But Seley's existence as a sawmill operator is contingent on the government. He operates his sawmill on land leased from the Ketchikan Gateway Borough at favorable rents and without taxes on the land. He was awarded $600,000 in low-interest loans from the borough to develop his mill site and provided loan guarantees by the Department of Agriculture to purchase saws and equipment. Seley employs 22 full-time workers at his mill.
The other mill in Ketchikan that will likely compete for the Gravina Island timber is Gateway Forest Products, which recently filed for bankruptcy protection and owes its creditors $32 million. The company attributes its problems to construction cost overruns and delays at the mill, and a depressed lumber market worldwide. Currently, there is a timber glut, and Gateway's sawmill is idle.
Gravina Island is just a five-minute ferry ride across the Tongass Narrows from Ketchikan, with its population of 14,000. Ketchikan's airport is on Gravina's eastern shore and a dozen cabins are scattered along island's beaches.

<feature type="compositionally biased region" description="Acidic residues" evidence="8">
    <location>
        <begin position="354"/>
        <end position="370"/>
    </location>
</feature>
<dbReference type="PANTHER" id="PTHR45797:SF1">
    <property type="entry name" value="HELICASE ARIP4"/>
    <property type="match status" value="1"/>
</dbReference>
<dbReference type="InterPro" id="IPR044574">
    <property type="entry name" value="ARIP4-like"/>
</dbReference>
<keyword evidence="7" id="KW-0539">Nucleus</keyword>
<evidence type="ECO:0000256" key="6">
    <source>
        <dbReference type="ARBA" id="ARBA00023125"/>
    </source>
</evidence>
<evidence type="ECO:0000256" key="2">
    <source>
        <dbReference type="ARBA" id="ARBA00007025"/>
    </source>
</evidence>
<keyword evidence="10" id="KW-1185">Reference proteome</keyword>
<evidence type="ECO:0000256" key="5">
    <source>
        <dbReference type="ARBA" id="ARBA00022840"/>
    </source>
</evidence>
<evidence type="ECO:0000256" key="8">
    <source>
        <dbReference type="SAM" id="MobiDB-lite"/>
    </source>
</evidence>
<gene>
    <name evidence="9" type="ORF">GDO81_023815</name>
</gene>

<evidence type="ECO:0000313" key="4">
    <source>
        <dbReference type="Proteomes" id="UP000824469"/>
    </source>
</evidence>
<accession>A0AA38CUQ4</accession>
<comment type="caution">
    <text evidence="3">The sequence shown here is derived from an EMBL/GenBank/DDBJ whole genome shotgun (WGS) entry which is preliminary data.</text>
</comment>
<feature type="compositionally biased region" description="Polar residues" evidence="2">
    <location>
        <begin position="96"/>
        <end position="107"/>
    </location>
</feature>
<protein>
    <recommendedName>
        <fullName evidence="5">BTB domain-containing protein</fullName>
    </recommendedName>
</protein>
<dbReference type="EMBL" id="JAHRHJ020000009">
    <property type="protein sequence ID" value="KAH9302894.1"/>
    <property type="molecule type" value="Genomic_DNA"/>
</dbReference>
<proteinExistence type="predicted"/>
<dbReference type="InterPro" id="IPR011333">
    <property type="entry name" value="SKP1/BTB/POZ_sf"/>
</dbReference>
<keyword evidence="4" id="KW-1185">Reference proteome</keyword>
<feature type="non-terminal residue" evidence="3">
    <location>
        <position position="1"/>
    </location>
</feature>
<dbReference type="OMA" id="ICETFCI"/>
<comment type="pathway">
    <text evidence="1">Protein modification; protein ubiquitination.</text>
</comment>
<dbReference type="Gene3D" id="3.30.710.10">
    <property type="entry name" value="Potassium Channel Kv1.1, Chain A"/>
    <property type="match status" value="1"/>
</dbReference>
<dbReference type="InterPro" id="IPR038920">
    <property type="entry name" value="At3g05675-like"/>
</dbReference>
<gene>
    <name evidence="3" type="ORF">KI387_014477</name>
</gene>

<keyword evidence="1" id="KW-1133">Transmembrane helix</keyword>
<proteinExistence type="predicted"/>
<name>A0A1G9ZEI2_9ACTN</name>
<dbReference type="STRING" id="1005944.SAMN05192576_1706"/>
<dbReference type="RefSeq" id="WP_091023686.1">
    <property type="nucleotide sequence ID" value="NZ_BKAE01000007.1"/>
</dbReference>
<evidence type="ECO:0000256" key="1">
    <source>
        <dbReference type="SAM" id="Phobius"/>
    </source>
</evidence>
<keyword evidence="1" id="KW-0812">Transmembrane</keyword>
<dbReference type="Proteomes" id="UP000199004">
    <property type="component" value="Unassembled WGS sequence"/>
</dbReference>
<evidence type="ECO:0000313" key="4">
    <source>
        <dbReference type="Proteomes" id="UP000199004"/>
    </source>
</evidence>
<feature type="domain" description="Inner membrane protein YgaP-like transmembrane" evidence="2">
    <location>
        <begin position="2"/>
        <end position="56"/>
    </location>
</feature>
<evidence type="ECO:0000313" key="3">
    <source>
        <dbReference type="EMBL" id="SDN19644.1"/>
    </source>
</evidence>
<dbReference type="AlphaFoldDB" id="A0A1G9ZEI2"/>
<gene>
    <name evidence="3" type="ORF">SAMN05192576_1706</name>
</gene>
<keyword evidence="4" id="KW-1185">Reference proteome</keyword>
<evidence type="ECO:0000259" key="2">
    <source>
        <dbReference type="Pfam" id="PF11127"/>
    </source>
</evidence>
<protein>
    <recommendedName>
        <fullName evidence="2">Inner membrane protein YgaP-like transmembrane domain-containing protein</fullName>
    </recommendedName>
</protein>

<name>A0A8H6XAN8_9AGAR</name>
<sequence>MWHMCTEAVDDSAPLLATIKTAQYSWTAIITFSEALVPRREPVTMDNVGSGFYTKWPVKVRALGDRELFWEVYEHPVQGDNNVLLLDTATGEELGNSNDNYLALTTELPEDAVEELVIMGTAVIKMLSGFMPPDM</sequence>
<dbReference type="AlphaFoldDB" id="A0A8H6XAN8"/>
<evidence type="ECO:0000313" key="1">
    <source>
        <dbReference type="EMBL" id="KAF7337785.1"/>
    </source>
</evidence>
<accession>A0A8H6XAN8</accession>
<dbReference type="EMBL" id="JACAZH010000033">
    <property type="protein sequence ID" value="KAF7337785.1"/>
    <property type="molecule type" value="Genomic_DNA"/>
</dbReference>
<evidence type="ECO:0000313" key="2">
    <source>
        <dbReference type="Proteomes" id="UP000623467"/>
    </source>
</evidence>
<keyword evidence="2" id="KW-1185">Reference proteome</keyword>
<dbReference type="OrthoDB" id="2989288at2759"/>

Mike Sallee, like Steve Seley, is a son of Alaska. His grandmother homesteaded on Gravina, where Sallee maintains a cabin. Sallee, a member of the Ketchikan Borough Assembly, adamantly opposes the timber sale.
"I would like to see Gravina left as some kind of alternative to the rabid development, to the status quo, as a place just to be left alone," Sallee said.
The Gravina timber harvest is also on the minds of residents of nearby Metlakatla, a largely Native community whose population depends on the island and its waters for deer, salmon, halibut, berries, mussels, crabs and seaweed. Since Ketchikan Pulp Co. closed its sawmill on Annette Island in 1999, the town's unemployment rate has skyrocketed to 80 percent, according to tribal data.
"We're not against logging. But we have experience in logging our own island and damaging it beyond repair," retired commercial fisherman Tom Lang said. "In the next year or two, we are going to become a welfare state."
Metlakatla's Tsimshian Indians fear the timber sale will rob them of the ability to hunt and fish on the island after it is logged especially after roads are built to allow more access to the forests and shorelines.